Oldest living kidney donor pleased 'to feel useful'
An 83-year-old man has become the oldest person in the UK to donate a kidney while still being alive, the NHS Blood and Transplant service has said.
Nicholas Crace, from Overton in Hampshire, is also the oldest "altruistic" kidney donor - he will never meet the recipient of his organ.
He said: "It's nice to feel in old age that one can still be useful."
His surgeon said a kidney from a live donor "performs better, works quicker and lasts longer".
Mr Crace, who enjoys visiting friends, gardening and volunteering, made the decision to donate last year in the months after his wife, Brigid, died.
He said he was no longer able to donate blood after turning 70 and when he looked at donating bone marrow he found out he needed to be under 40.
However, there was no age limit for kidneys, even "from somebody as ancient as me", he said.
He said he was struck by the plight of people waiting for a kidney.
"Apart from going to hospital four times a week, they have a very restricted diet and can't travel so they live a pretty miserable life and it's so easy to make that life more agreeable simply by giving them a kidney."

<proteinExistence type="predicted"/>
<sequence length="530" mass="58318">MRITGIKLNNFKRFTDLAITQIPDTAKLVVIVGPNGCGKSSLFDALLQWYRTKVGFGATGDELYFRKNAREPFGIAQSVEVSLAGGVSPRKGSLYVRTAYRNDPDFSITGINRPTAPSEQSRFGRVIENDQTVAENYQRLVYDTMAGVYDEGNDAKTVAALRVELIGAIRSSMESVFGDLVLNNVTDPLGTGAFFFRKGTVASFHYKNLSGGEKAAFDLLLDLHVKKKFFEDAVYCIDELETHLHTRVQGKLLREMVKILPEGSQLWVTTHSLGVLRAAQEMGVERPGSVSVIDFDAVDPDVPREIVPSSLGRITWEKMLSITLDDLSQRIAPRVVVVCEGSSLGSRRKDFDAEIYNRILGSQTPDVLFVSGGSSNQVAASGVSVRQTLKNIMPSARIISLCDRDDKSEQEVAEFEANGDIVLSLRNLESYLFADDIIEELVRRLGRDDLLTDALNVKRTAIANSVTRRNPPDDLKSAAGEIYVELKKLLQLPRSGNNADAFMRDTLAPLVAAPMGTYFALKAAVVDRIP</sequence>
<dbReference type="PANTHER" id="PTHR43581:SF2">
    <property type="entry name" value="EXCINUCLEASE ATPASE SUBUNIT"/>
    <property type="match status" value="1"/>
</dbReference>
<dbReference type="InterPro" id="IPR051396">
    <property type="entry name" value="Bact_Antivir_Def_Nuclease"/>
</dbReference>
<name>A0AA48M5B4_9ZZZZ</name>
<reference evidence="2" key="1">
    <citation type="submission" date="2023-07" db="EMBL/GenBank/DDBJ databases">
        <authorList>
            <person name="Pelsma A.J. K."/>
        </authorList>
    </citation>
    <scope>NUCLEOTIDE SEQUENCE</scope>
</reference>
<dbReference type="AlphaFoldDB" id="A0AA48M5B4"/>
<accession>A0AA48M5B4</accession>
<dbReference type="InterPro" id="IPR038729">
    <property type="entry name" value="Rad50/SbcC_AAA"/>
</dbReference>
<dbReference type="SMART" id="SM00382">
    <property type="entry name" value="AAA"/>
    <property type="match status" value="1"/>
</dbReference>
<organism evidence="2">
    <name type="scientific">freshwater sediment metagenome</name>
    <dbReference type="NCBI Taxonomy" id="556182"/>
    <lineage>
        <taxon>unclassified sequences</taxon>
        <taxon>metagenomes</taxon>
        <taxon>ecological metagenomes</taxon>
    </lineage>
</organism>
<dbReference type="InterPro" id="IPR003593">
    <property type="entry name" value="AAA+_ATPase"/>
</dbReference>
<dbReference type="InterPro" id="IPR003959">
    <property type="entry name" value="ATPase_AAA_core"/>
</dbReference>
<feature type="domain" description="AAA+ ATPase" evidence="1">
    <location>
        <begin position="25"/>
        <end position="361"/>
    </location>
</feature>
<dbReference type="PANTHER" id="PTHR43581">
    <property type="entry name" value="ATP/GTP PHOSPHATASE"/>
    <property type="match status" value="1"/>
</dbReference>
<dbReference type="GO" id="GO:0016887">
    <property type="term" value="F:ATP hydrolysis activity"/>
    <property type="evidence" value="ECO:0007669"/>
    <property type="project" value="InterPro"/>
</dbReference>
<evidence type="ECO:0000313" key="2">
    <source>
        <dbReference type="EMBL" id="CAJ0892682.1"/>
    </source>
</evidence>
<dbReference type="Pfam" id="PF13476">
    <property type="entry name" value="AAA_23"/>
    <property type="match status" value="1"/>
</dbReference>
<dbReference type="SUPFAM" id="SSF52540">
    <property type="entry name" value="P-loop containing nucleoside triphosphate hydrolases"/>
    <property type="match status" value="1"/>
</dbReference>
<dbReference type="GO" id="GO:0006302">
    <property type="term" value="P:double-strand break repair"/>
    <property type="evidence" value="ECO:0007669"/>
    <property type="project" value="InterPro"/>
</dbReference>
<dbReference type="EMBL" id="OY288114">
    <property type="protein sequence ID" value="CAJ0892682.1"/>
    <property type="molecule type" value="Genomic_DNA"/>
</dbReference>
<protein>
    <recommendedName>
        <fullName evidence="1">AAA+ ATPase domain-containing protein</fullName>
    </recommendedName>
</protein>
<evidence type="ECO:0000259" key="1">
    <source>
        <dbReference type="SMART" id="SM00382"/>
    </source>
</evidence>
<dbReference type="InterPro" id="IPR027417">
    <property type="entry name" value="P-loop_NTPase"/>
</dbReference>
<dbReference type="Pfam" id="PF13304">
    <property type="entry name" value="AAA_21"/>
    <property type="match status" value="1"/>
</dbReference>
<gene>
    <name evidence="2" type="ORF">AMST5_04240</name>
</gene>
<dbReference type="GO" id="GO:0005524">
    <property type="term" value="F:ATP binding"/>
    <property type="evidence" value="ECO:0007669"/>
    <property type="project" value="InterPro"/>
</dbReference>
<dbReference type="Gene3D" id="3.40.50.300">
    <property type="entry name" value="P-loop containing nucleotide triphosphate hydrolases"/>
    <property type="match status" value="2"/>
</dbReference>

There were more than a dozen visits to hospital, to check he was fit enough for the surgery and that his kidneys were up to scratch, before the transplant was allowed to go ahead.
Mr Crace said: "I don't think age makes much difference really. It's whether you're healthy or not that's the important thing."
As for his other organs, he said: "They can take the rest when I'm dead."
Sam Dutta, the surgeon who performed the operation at the Queen Alexandra Hospital, in Portsmouth, said: "A living donor kidney performs better, works quicker and lasts longer than one from a deceased donor.
"All the detrimental factors related to being on dialysis are completely taken care of by a good functioning kidney.
"An altruistic donor coming forward is an amazing thing for us, the recipient just gets a new lease of life."
It used to be the case that "living donations" could only take place between between family members or life-long friends. But the rules were changed to mean "altruistic donation" could take place if people were motivated by a desire to help others.
NHS Blood and Transplant's lead nurse for living donation, Lisa Burnapp, said: "Mr Crace's example shows that people of all ages can potentially save and dramatically improve the lives of complete strangers by donating a kidney.
"One in three of all organ transplants in the UK is now from a living donor and living kidney donation currently helps to transform around three patients' lives every day."
Annabel Ferriman, who heads the charity Give a Kidney - One's Enough, said: "Altruistic donors are very special people.
"They have the imagination to understand the suffering that people go through on dialysis while waiting for a transplant and the courage and generosity to do something about it."